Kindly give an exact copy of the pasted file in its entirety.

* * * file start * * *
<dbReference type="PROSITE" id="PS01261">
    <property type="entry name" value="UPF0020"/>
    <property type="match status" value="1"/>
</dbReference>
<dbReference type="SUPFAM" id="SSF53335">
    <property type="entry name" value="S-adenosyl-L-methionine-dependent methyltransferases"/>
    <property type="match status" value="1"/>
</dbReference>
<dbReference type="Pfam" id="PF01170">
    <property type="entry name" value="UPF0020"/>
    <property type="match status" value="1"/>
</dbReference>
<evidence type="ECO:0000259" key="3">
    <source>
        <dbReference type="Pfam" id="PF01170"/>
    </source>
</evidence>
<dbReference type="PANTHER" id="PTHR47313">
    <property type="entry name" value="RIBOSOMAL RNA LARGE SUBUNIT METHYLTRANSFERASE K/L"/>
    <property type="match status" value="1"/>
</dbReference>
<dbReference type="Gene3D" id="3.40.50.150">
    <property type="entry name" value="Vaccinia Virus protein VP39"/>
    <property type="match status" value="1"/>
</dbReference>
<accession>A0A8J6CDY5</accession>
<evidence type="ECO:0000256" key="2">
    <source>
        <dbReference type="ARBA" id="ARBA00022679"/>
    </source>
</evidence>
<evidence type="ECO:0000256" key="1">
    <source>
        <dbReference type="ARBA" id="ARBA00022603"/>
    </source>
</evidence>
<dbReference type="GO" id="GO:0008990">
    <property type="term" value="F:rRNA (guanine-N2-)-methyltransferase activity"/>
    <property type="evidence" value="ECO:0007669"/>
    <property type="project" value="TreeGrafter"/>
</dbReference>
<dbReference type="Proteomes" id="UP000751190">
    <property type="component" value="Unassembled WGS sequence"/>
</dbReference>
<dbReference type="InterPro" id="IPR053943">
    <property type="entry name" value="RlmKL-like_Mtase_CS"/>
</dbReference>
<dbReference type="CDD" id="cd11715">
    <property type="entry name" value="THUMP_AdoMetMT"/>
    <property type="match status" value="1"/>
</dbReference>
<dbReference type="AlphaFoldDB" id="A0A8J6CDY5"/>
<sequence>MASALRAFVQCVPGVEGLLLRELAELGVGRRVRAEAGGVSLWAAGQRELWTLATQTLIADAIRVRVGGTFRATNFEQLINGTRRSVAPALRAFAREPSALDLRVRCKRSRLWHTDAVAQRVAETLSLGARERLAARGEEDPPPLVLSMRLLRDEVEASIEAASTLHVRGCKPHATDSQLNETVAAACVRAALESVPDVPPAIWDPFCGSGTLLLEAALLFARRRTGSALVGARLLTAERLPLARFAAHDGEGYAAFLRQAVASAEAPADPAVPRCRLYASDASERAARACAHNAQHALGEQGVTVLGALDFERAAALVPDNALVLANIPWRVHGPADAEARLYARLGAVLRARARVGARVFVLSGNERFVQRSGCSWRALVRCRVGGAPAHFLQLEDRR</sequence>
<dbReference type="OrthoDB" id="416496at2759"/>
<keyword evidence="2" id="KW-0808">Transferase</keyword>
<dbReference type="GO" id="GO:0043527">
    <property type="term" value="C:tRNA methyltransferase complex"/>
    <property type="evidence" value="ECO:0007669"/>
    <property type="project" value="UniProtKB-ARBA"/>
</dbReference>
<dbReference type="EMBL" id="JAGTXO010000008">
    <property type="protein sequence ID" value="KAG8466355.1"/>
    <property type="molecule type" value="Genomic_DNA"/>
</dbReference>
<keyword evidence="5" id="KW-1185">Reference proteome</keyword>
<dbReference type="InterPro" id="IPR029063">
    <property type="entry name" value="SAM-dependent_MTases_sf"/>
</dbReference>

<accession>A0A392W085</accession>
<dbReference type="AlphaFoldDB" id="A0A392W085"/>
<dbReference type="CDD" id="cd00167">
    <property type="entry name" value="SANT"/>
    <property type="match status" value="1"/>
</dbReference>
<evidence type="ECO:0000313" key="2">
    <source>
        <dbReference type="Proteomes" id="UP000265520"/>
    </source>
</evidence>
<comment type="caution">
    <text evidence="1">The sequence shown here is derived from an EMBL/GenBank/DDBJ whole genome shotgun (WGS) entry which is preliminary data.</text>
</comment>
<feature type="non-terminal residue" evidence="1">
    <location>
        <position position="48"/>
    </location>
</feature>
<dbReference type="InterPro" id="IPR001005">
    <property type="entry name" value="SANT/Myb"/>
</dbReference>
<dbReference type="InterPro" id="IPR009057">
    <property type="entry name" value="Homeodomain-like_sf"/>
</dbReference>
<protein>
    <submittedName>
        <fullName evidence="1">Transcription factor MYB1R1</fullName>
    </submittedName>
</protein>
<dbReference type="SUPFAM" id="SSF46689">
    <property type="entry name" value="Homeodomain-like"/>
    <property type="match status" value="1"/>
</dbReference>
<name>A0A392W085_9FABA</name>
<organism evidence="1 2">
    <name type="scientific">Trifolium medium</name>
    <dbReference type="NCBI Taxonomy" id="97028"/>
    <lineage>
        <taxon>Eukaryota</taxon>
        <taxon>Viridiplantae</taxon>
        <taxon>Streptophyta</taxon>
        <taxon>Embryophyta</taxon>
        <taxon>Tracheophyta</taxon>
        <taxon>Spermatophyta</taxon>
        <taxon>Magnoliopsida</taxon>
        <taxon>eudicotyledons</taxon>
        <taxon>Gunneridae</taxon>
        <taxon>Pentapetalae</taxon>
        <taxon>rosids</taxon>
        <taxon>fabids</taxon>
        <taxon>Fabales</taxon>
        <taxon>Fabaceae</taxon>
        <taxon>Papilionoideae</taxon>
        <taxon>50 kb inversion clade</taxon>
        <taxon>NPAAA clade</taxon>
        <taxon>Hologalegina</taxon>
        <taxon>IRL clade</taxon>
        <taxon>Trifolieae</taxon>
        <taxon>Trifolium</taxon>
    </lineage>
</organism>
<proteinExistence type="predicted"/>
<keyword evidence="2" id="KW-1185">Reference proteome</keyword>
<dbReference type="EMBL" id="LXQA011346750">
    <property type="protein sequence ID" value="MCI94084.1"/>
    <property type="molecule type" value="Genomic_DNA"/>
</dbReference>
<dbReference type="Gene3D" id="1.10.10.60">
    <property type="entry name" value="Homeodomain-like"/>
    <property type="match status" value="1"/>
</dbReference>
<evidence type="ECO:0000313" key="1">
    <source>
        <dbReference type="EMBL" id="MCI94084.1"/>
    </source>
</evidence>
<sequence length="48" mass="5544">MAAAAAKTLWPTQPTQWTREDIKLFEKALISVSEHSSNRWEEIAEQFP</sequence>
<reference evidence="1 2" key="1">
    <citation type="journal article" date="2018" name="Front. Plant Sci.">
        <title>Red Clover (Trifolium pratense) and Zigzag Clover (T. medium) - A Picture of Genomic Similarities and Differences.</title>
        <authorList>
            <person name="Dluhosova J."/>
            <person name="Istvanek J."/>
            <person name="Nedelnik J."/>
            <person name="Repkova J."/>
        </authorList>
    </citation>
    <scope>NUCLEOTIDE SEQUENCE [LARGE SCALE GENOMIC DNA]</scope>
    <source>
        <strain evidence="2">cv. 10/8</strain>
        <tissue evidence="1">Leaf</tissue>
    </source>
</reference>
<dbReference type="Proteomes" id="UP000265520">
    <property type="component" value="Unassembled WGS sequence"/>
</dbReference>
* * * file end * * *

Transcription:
<dbReference type="PROSITE" id="PS01261">
    <property type="entry name" value="UPF0020"/>
    <property type="match status" value="1"/>
</dbReference>
<dbReference type="SUPFAM" id="SSF53335">
    <property type="entry name" value="S-adenosyl-L-methionine-dependent methyltransferases"/>
    <property type="match status" value="1"/>
</dbReference>
<dbReference type="Pfam" id="PF01170">
    <property type="entry name" value="UPF0020"/>
    <property type="match status" value="1"/>
</dbReference>
<evidence type="ECO:0000259" key="3">
    <source>
        <dbReference type="Pfam" id="PF01170"/>
    </source>
</evidence>
<dbReference type="PANTHER" id="PTHR47313">
    <property type="entry name" value="RIBOSOMAL RNA LARGE SUBUNIT METHYLTRANSFERASE K/L"/>
    <property type="match status" value="1"/>
</dbReference>
<dbReference type="Gene3D" id="3.40.50.150">
    <property type="entry name" value="Vaccinia Virus protein VP39"/>
    <property type="match status" value="1"/>
</dbReference>
<accession>A0A8J6CDY5</accession>
<evidence type="ECO:0000256" key="2">
    <source>
        <dbReference type="ARBA" id="ARBA00022679"/>
    </source>
</evidence>
<evidence type="ECO:0000256" key="1">
    <source>
        <dbReference type="ARBA" id="ARBA00022603"/>
    </source>
</evidence>
<dbReference type="GO" id="GO:0008990">
    <property type="term" value="F:rRNA (guanine-N2-)-methyltransferase activity"/>
    <property type="evidence" value="ECO:0007669"/>
    <property type="project" value="TreeGrafter"/>
</dbReference>
<dbReference type="Proteomes" id="UP000751190">
    <property type="component" value="Unassembled WGS sequence"/>
</dbReference>
<dbReference type="InterPro" id="IPR053943">
    <property type="entry name" value="RlmKL-like_Mtase_CS"/>
</dbReference>
<dbReference type="CDD" id="cd11715">
    <property type="entry name" value="THUMP_AdoMetMT"/>
    <property type="match status" value="1"/>
</dbReference>
<dbReference type="AlphaFoldDB" id="A0A8J6CDY5"/>
<sequence>MASALRAFVQCVPGVEGLLLRELAELGVGRRVRAEAGGVSLWAAGQRELWTLATQTLIADAIRVRVGGTFRATNFEQLINGTRRSVAPALRAFAREPSALDLRVRCKRSRLWHTDAVAQRVAETLSLGARERLAARGEEDPPPLVLSMRLLRDEVEASIEAASTLHVRGCKPHATDSQLNETVAAACVRAALESVPDVPPAIWDPFCGSGTLLLEAALLFARRRTGSALVGARLLTAERLPLARFAAHDGEGYAAFLRQAVASAEAPADPAVPRCRLYASDASERAARACAHNAQHALGEQGVTVLGALDFERAAALVPDNALVLANIPWRVHGPADAEARLYARLGAVLRARARVGARVFVLSGNERFVQRSGCSWRALVRCRVGGAPAHFLQLEDRR</sequence>
<dbReference type="OrthoDB" id="416496at2759"/>
<keyword evidence="2" id="KW-0808">Transferase</keyword>
<dbReference type="GO" id="GO:0043527">
    <property type="term" value="C:tRNA methyltransferase complex"/>
    <property type="evidence" value="ECO:0007669"/>
    <property type="project" value="UniProtKB-ARBA"/>
</dbReference>
<dbReference type="EMBL" id="JAGTXO010000008">
    <property type="protein sequence ID" value="KAG8466355.1"/>
    <property type="molecule type" value="Genomic_DNA"/>
</dbReference>
<keyword evidence="5" id="KW-1185">Reference proteome</keyword>
<dbReference type="InterPro" id="IPR029063">
    <property type="entry name" value="SAM-dependent_MTases_sf"/>
</dbReference>

<accession>A0A392W085</accession>
<dbReference type="AlphaFoldDB" id="A0A392W085"/>
<dbReference type="CDD" id="cd00167">
    <property type="entry name" value="SANT"/>
    <property type="match status" value="1"/>
</dbReference>
<evidence type="ECO:0000313" key="2">
    <source>
        <dbReference type="Proteomes" id="UP000265520"/>
    </source>
</evidence>
<comment type="caution">
    <text evidence="1">The sequence shown here is derived from an EMBL/GenBank/DDBJ whole genome shotgun (WGS) entry which is preliminary data.</text>
</comment>
<feature type="non-terminal residue" evidence="1">
    <location>
        <position position="48"/>
    </location>
</feature>
<dbReference type="InterPro" id="IPR001005">
    <property type="entry name" value="SANT/Myb"/>
</dbReference>
<dbReference type="InterPro" id="IPR009057">
    <property type="entry name" value="Homeodomain-like_sf"/>
</dbReference>
<protein>
    <submittedName>
        <fullName evidence="1">Transcription factor MYB1R1</fullName>
    </submittedName>
</protein>
<dbReference type="SUPFAM" id="SSF46689">
    <property type="entry name" value="Homeodomain-like"/>
    <property type="match status" value="1"/>
</dbReference>
<name>A0A392W085_9FABA</name>
<organism evidence="1 2">
    <name type="scientific">Trifolium medium</name>
    <dbReference type="NCBI Taxonomy" id="97028"/>
    <lineage>
        <taxon>Eukaryota</taxon>
        <taxon>Viridiplantae</taxon>
        <taxon>Streptophyta</taxon>
        <taxon>Embryophyta</taxon>
        <taxon>Tracheophyta</taxon>
        <taxon>Spermatophyta</taxon>
        <taxon>Magnoliopsida</taxon>
        <taxon>eudicotyledons</taxon>
        <taxon>Gunneridae</taxon>
        <taxon>Pentapetalae</taxon>
        <taxon>rosids</taxon>
        <taxon>fabids</taxon>
        <taxon>Fabales</taxon>
        <taxon>Fabaceae</taxon>
        <taxon>Papilionoideae</taxon>
        <taxon>50 kb inversion clade</taxon>
        <taxon>NPAAA clade</taxon>
        <taxon>Hologalegina</taxon>
        <taxon>IRL clade</taxon>
        <taxon>Trifolieae</taxon>
        <taxon>Trifolium</taxon>
    </lineage>
</organism>
<proteinExistence type="predicted"/>
<keyword evidence="2" id="KW-1185">Reference proteome</keyword>
<dbReference type="EMBL" id="LXQA011346750">
    <property type="protein sequence ID" value="MCI94084.1"/>
    <property type="molecule type" value="Genomic_DNA"/>
</dbReference>
<dbReference type="Gene3D" id="1.10.10.60">
    <property type="entry name" value="Homeodomain-like"/>
    <property type="match status" value="1"/>
</dbReference>
<evidence type="ECO:0000313" key="1">
    <source>
        <dbReference type="EMBL" id="MCI94084.1"/>
    </source>
</evidence>
<sequence length="48" mass="5544">MAAAAAKTLWPTQPTQWTREDIKLFEKALISVSEHSSNRWEEIAEQFP</sequence>
<reference evidence="1 2" key="1">
    <citation type="journal article" date="2018" name="Front. Plant Sci.">
        <title>Red Clover (Trifolium pratense) and Zigzag Clover (T. medium) - A Picture of Genomic Similarities and Differences.</title>
        <authorList>
            <person name="Dluhosova J."/>
            <person name="Istvanek J."/>
            <person name="Nedelnik J."/>
            <person name="Repkova J."/>
        </authorList>
    </citation>
    <scope>NUCLEOTIDE SEQUENCE [LARGE SCALE GENOMIC DNA]</scope>
    <source>
        <strain evidence="2">cv. 10/8</strain>
        <tissue evidence="1">Leaf</tissue>
    </source>
</reference>
<dbReference type="Proteomes" id="UP000265520">
    <property type="component" value="Unassembled WGS sequence"/>
</dbReference>